“I love the holidays,” Boyer says. “We get to see family we don’t see often. We gorge ourselves on all the delicious food. I like that we get to just sit around and talk — spending time together before returning to our busy lives.”
Boyer’s family includes her mom and dad, two younger brothers, a sister-in-law, three nephews and her four legged fur baby. She also has two horses. She lived outside Ohio for short periods of time when she was interning at the Rocky Mountain National Park and when she worked in Lexington, Kentucky, taking care of thoroughbred weanlings and yearlings which were bred for racing.
“After that, I returned home,” Boyer shares. “It is only place I have ever felt that I truly belonged.”
When not busy at one of her jobs (she has several) Boyer enjoys working out with friends at The Barn. “The Barn is a group of friends who get together to do HIIT (high intensity interval training) type workouts. We have similar fitness goals and enjoy a positive environment where we support each other. We are like one big family.”
Another thing Boyer enjoys is reading and working with her goldendoodle dog Griffin. She plans to get Griffin certified as a therapy dog and hopes to take him to nursing homes, VA hospitals and schools.
“People who meet him love him and I think he can provide so much happiness for others.” And that’s really what it’s all about. Whether you are hanging out with friends, having a meaningful conversation with your mom and dad, decorating cookies with your nephew, roasting a turkey or baking up a batch of cookies, it’s all about the happiness that those things bring to those we love – during the holidays and every day.
Garlic Butter Recipe (can be used for anything, not just turkey)
3 large heads of garlic
3 teaspoons of olive oil
Salt and pepper
2 sticks of softened butter
Cut off the top of each head of garlic, drizzle it with olive oil and generously season with salt and pepper. Wrap in parchment paper and foil. Bake at 375 degrees for 30 minutes.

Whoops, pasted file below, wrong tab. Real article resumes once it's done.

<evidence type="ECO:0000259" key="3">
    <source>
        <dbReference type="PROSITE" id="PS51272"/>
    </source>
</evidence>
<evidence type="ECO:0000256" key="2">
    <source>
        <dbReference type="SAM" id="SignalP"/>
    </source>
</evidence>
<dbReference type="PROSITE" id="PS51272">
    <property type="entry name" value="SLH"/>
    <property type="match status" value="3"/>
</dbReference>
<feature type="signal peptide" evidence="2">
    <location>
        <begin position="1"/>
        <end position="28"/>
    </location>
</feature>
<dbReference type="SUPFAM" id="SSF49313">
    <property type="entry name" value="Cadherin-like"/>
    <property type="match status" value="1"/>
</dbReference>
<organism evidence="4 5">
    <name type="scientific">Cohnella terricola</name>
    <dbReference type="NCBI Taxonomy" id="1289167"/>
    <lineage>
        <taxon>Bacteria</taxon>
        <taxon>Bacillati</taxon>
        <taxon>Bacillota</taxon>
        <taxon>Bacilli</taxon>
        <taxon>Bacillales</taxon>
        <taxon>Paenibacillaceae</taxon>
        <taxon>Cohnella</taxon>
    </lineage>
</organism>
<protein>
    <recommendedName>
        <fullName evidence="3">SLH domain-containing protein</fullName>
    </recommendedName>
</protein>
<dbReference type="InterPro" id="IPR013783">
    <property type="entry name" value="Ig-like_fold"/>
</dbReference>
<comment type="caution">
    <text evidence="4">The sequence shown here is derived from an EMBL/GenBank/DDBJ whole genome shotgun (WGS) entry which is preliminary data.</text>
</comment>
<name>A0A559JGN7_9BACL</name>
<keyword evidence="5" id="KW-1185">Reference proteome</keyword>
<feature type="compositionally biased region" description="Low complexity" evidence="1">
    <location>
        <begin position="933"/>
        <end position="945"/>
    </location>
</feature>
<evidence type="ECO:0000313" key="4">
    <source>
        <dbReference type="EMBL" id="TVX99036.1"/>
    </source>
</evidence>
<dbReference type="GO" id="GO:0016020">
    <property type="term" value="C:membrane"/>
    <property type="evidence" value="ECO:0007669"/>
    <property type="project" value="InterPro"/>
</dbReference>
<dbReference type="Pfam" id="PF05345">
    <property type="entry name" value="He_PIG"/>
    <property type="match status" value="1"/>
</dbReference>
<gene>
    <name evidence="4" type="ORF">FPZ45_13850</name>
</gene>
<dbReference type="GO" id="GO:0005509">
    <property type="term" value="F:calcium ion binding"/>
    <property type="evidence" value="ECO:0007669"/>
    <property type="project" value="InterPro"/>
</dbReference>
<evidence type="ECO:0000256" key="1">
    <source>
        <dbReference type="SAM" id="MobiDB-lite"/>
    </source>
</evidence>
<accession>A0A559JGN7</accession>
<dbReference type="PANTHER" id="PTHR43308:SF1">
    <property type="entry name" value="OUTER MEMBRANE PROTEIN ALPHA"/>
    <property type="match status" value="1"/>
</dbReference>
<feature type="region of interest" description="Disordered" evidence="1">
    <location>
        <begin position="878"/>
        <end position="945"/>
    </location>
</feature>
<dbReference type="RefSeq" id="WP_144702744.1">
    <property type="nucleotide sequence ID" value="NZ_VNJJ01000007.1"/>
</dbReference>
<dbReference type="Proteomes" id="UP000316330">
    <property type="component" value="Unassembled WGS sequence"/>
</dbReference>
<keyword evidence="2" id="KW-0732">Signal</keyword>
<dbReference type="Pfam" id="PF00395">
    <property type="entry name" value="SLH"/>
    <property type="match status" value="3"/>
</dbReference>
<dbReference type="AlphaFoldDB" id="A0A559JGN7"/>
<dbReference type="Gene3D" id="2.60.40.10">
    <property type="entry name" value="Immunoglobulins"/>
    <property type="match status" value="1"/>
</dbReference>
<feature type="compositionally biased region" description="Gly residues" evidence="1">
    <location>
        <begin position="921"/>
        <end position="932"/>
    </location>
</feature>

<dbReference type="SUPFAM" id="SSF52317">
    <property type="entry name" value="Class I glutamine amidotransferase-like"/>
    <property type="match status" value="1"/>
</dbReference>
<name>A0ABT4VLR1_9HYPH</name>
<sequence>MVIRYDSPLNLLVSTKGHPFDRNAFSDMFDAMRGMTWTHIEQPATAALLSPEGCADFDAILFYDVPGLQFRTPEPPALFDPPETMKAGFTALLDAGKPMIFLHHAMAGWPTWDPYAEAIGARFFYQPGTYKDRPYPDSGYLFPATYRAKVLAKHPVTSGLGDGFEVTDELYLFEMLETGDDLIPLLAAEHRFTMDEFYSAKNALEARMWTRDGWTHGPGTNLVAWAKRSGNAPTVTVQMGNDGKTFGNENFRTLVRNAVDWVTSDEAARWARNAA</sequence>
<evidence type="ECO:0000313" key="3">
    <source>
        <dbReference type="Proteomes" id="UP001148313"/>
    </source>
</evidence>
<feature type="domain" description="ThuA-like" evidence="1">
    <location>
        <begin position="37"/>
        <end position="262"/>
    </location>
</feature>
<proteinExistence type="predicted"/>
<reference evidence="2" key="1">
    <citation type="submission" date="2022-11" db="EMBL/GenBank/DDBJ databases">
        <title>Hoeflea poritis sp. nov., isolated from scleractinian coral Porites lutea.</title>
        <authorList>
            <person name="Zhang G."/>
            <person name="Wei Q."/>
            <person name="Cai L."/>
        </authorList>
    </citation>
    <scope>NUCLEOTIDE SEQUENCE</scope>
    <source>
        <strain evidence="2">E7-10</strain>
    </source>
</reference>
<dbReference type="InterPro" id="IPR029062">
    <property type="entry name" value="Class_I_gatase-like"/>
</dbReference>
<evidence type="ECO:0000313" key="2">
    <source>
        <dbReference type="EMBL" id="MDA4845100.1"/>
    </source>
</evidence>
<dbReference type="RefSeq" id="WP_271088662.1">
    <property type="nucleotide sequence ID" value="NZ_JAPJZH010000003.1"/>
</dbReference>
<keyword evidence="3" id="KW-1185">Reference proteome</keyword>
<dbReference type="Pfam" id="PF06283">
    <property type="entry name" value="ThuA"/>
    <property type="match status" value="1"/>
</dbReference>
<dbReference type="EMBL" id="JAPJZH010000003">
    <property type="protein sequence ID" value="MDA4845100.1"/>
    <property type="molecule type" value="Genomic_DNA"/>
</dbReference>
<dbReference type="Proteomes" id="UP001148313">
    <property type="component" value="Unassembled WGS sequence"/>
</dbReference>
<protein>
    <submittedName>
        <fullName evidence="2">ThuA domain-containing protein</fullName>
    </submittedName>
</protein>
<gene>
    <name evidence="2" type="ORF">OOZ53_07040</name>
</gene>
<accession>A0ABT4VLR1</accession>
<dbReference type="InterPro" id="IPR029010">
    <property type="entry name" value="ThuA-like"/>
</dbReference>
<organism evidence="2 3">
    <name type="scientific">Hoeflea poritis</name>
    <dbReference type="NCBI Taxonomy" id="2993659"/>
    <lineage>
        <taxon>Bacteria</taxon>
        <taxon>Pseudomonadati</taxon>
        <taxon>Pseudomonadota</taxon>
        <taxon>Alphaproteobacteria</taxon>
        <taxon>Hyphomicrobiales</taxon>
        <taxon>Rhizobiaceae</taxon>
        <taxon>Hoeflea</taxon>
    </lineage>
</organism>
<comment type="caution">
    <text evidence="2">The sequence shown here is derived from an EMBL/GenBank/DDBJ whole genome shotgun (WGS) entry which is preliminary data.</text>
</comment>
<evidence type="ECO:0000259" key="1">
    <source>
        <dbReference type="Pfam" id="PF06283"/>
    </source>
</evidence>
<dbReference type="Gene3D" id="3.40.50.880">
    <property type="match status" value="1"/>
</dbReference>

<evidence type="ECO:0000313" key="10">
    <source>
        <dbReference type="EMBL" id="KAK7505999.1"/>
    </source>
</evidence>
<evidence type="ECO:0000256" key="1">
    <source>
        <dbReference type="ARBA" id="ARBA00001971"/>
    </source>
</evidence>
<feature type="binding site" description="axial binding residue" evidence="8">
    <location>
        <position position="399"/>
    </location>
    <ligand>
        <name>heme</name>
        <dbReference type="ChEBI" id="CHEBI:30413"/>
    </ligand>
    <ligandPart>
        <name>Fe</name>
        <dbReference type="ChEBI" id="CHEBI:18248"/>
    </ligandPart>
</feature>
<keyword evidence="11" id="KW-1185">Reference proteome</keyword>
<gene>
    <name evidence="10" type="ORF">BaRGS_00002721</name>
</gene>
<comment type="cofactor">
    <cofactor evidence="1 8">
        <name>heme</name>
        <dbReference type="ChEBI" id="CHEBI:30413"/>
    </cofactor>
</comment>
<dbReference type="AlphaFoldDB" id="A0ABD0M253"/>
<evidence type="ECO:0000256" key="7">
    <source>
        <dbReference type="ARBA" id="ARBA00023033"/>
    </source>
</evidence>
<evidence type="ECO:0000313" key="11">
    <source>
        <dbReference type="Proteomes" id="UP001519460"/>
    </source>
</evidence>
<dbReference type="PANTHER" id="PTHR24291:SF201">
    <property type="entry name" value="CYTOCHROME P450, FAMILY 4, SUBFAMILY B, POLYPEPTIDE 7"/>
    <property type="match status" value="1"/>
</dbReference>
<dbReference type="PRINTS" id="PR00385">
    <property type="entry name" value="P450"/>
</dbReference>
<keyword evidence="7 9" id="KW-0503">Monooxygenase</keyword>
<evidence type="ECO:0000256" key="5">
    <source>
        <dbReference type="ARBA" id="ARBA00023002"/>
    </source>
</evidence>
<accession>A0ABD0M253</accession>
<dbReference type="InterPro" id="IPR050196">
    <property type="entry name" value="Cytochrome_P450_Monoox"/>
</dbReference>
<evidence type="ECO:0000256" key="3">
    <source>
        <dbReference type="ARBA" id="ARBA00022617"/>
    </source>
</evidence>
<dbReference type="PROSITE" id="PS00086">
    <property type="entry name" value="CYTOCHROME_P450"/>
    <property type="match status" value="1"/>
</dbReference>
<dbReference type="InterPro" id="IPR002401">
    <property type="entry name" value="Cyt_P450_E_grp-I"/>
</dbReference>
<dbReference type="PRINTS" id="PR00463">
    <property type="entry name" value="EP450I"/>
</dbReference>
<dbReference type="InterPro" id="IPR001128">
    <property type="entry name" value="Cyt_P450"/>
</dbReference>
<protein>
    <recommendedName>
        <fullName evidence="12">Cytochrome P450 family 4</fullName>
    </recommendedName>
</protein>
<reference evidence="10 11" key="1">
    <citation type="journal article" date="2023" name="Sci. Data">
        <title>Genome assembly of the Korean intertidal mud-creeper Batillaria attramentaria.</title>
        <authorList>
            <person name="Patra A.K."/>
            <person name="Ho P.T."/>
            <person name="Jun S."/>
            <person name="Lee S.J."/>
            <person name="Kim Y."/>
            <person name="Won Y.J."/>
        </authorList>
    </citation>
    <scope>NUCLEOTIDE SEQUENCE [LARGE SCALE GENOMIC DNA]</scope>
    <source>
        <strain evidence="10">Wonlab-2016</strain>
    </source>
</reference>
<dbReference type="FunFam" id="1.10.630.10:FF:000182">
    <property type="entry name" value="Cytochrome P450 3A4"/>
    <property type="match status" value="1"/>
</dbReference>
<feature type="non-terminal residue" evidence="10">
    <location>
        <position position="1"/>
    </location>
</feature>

Once done cool until easy to handle without burning yourself. Squeeze out cloves of garlic. Add more salt and pepper then mash with a fork. Fold into softened butter, then use as desired.
Strawberry Streusel (This is one my youngest brother has requested often)
1 cup butter, melted and cooled slightly
1 cup brown sugar
3 cups flour
1 teaspoon baking soda
1 teaspoon baking powder
¼ teaspoon salt
2-3 cups sliced strawberries
1 cup sour cream
½ cup sugar plus 2 tablespoons for the strawberries
2 tablespoons flour
1 teaspoon vanilla
Preheat oven to 375 degrees. Spray a 9×13 pan with cooking spray.
Streusel: in a large bowl whisk together the brown sugar, flour, baking soda, baking powder, and salt. Add melted butter, and stir with fork until completely mixed.
Reserve 1 ½ cups streusel for topping. Pour remaining streusel into pan, and firmly pat down. Add in 1-2 tablespoons sugar to strawberries. Let sit at room temperature.
With mixer combine sour cream, ½ cup sugar, 2 tablespoons flour, eggs, and vanilla. Pour over streusel in pan. Evenly sprinkle strawberries over sour cream mixture. Top with remaining streusel. Bake for 30-35 minutes until golden brown.
Christmas Punch (I serve this every year on Christmas Day)
5 cups tropical punch
1 cup cranberry juice
1 cup pineapple juice
½ cup lemon juice
4-5 cups ginger ale
1 pint raspberry sherbet
Make sure all ingredients are cold. Combine all juices in a large punch bowl. Add ginger slowly to keep from fizzing over. Add scoops of sherbet, and then let sit for a few minutes before serving.
The writer is a regular contributor to the Sidney Daily News.